Do not waste a single day off sitting at home or at work when you could spend your time in a place like Costa Rica. But when you come, you do not have to visit the same places as everyone else.
Here we present some of the least visited destinations in Costa Rica that deserve more attention:
Montezuma used to be nothing more than a fishing village; those days have already passed into history. Its beaches now host the hippie / bohemian scene, with locals and foreigners.
The town’s location on the southeastern point of the Nicoya Peninsula means that finding your way around is half the fun. You can travel to Jacó by bus, but from there it is a one-hour ride in a water taxi that goes directly to Montezuma beach (the boat leaves from Herradura, north of Jacó).
You can also drive two hours from San José to Puntarenas and its ferry terminal, where you can take the ferry to Paquera. Once in Paquera, you drive one more hour passing through Playa Tambor, Cóbano and finally on a gravel road to Montezuma. (Yes, there is also a cheap 25-minute flight from San José to Playa Tambor, but that option puts the adventure aside.)
Miles of rugged coastline border Montezuma, which also offers a wonderful nightlife -the fun does not stop when you put your surfboard away. A little outside the center of town there is a beautiful 80 foot waterfall with excellent pools for bathing. There are also hot springs nearby. The only problem with Montezuma is coming down from the heights to see what else Costa Rica has to offer.
2. San Gerardo de Dota
With almost 1,000 miles of coastline touched by 2 seas, Costa Rica attracts many people who want to take advantage of its beaches and waves. But not everyone comes to Costa Rica to surf. San Gerardo de Dota, for example, located in the Savegre River valley of the Cordillera de Talamanca, is perfect for bird watching. While its location in the south and center of the country facilitates access to Los Quetzales National Park, mass tourism has not arrived here.
Almost 200 species of birds have been identified in the cloud forests of this region -including a variety of hummingbirds, woodpeckers and tanagers- but the undisputed star of the place is the quetzal, which usually hangs out in the San Gerardo de Dota region all year.
From luxurious villas to mountain cabins, most lodging options here offer Instagram-ready views of rolling mountains and fruit plantations. If you end up in San Gerardo de Dota and the birds don’t appeal to you much, you can fish for trout in the Savegre River, take coffee farm tours, and visit the Naranjo waterfall.
3. Chirripó National Park
Cerro Chirripó is the highest peak in Costa Rica (12,533 feet). This national park was made for hikers and mountaineers. On a cloudless day, from the summit you can see both seas, the Caribbean and the Pacific.
In addition to the challenge of climbing Chirripó, there are numerous trail systems that pass through more ecological zones than exist in most other countries. Climb from grasslands near San Gerardo de Rivas (don’t miss the hot springs there, just a 15-minute walk north from the ranger station) to rainforests, and from 150-foot-tall ancient oak forests to the tundra ecosystem already near the top… All this wealth of diversity keeps armies of biologists busy for life.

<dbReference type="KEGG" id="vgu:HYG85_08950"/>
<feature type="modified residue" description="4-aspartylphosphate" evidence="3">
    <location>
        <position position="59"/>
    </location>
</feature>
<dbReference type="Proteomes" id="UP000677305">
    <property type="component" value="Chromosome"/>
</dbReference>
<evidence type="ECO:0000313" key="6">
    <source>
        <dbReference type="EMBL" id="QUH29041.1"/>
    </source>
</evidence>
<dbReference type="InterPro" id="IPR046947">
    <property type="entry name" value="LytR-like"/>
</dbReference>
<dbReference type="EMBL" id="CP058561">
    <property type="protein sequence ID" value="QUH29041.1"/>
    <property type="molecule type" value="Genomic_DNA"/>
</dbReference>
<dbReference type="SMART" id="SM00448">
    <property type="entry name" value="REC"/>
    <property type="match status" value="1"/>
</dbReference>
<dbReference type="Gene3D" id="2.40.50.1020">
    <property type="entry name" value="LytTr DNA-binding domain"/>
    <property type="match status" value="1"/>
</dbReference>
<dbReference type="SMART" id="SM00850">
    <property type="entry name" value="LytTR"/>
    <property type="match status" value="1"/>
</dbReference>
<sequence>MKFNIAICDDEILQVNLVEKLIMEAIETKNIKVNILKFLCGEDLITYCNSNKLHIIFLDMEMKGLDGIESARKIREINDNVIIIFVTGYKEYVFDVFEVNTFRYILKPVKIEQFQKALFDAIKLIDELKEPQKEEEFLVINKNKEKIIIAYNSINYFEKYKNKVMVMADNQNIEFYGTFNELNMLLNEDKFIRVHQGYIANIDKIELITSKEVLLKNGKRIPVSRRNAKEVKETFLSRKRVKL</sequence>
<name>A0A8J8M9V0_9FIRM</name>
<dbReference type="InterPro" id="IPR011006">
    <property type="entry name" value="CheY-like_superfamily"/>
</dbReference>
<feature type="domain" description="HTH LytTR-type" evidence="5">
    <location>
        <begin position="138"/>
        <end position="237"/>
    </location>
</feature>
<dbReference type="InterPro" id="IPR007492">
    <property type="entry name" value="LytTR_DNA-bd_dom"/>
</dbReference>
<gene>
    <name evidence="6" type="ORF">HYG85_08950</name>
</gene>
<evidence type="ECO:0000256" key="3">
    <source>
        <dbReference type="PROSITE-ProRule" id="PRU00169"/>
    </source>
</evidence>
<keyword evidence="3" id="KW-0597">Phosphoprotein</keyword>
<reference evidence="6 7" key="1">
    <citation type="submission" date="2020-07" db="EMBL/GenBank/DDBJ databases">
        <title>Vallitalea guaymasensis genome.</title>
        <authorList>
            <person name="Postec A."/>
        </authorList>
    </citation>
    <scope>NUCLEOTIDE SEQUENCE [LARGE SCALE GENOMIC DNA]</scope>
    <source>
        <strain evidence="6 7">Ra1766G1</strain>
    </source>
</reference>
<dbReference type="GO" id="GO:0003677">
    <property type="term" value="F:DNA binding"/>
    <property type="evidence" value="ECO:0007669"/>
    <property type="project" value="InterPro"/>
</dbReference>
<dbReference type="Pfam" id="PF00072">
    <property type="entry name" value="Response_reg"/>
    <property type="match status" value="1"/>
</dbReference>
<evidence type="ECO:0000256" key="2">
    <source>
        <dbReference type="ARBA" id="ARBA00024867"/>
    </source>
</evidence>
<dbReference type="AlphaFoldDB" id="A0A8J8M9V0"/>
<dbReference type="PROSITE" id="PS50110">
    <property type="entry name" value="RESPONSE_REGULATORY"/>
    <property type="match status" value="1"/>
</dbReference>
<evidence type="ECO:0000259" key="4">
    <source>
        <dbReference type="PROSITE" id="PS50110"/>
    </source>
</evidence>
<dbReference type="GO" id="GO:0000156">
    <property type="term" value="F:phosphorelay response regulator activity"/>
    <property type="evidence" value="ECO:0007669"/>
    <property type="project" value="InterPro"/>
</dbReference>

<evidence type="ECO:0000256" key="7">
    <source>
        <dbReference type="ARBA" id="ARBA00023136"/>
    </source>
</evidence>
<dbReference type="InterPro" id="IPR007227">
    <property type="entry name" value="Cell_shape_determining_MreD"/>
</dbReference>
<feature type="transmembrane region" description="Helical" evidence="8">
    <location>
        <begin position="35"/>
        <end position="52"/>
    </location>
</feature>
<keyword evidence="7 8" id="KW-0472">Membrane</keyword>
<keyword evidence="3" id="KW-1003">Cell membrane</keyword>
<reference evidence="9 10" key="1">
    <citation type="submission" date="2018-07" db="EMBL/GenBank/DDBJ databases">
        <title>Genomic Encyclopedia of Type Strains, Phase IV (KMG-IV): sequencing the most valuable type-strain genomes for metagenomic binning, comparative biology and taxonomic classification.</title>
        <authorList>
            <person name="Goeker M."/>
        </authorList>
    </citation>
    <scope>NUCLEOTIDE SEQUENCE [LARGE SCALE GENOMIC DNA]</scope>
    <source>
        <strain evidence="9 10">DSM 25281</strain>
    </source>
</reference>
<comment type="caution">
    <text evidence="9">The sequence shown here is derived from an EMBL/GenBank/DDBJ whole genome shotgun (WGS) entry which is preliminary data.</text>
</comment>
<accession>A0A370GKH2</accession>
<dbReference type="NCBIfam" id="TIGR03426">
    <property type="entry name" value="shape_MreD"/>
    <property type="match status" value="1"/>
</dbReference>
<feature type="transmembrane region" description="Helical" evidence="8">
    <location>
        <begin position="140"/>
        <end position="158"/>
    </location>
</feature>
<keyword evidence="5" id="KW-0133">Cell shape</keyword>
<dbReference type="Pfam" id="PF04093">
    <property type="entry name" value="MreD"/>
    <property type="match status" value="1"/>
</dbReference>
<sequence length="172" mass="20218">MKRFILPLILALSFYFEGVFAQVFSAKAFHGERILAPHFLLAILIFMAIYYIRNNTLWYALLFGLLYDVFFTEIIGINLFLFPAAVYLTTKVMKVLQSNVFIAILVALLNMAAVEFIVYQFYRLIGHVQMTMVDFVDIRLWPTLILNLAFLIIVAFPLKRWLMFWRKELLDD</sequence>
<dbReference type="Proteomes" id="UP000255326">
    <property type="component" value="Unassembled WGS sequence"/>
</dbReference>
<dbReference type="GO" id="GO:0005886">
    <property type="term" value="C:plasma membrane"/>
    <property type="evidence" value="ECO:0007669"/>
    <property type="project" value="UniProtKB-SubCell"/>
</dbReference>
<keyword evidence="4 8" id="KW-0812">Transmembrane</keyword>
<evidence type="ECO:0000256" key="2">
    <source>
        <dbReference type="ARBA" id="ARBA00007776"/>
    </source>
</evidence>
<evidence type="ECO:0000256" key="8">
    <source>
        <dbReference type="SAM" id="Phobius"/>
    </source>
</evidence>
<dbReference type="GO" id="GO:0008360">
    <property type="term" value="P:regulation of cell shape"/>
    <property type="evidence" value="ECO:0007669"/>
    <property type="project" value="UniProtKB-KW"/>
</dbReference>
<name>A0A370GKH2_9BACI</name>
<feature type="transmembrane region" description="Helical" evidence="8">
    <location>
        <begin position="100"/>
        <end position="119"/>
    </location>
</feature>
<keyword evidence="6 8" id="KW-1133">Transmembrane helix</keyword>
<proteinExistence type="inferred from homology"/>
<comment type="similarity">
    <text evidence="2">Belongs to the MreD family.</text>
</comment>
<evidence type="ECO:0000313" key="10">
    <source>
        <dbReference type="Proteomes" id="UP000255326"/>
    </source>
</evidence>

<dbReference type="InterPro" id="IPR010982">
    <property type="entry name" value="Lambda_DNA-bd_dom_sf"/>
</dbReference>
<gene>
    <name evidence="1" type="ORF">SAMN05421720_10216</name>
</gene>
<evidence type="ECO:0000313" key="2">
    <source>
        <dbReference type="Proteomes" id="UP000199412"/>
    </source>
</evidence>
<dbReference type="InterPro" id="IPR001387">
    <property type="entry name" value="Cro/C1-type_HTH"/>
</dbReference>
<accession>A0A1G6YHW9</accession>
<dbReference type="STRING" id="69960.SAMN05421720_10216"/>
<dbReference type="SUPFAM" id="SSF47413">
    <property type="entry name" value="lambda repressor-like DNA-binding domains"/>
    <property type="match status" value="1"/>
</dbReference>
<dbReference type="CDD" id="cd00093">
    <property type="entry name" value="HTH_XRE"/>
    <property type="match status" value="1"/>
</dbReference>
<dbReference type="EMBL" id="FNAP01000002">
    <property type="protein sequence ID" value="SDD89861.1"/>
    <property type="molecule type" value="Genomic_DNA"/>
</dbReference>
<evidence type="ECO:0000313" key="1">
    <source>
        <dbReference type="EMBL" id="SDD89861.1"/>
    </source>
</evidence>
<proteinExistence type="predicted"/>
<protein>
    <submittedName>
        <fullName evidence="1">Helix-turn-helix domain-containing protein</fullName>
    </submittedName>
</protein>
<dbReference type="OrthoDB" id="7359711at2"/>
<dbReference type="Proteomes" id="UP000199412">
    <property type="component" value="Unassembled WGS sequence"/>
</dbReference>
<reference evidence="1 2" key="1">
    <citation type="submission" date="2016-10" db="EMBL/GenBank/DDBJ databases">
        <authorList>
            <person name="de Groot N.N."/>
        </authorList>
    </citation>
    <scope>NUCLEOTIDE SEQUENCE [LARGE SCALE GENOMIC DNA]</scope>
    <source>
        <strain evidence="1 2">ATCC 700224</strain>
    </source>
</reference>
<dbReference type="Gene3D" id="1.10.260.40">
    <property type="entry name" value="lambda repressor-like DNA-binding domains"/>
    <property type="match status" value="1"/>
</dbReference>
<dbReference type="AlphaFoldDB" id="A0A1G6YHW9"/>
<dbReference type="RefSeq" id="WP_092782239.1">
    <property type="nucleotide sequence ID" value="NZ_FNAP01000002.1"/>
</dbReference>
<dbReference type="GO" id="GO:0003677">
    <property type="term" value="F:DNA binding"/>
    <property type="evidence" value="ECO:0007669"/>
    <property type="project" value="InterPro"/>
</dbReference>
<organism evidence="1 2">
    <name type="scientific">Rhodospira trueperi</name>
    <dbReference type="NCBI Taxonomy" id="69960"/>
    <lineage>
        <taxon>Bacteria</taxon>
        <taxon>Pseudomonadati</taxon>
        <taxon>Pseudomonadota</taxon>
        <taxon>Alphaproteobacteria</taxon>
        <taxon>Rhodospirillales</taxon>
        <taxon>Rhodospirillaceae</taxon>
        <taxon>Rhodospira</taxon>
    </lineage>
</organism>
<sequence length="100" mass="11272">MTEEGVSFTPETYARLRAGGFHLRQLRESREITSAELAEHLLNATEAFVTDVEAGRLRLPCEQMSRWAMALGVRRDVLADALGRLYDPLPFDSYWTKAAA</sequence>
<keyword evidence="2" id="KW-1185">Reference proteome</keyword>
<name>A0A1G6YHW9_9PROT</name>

The climb to the top is 11 miles, with an elevation gain of almost 10,000 feet. There is a shelter 500 meters before the top where you can spend the night and start going down the next day. Camping is not allowed, and you must make a prior reservation for the refuge with the national park system. Although there are many people during Easter and some weekends in the dry season, there are not many tourists during the rest of the year.
4. Turrialba and Pacuare
There is no better way to see the grandeur of the Pacuare River’s mountains, canyons, and falls than on a whitewater raft. National Geographic magazine named this river one of the 10 best rivers in the world for rafting, and there are tour operators and sections of the river to accommodate any level of experience. Although you will probably be busy driving the rapids, you can also observe numerous birds and monkeys during the excursion.
If you do not like rafting, the city of Turrialba is a good place to visit. Also there you can schedule a tour to the ruins of Guayabo. This place is one of the only pre-Columbian sites open to the public, and it gives you an idea of what life was like in this place between 1000 BC and 1400 AD.
Note: The Turrialba Volcano erupted in October 2014; so, for the moment, the Turrialba Volcano National Park is closed. Still, its Jurassic Park-like slopes can be seen from a distance.
For those really looking for something secluded, the town of Manzanillo will definitely satisfy. This town marks the end of the road that runs parallel to the southern Caribbean coast of Costa Rica and was paved for the first time in 2003.
But you do not have to stop there. There is still 10 miles of pristine shoreline between the end of the street and the Panamanian border. For a true adventure, get a local guide to take you past the town along the coast to the Gandoca Manzanillo Wildlife Refuge. A half day walk will take you to the beautiful Punta Mona.
Farther to the southeast, deep inside the reserve, you can visit the town of Gandoca, which is accessed from the main highway in a four-by-four car or by boat. This little town is closely linked to the Afro-Caribbean culture. Although you will not find fancy hotels here, there are friendly Costa Ricans who throw parties at the local bar and new friends who might invite you to snorkel or kayak. It is one of those trips under the radar that will give you a new understanding of the ethical spirit and its Pura Vida.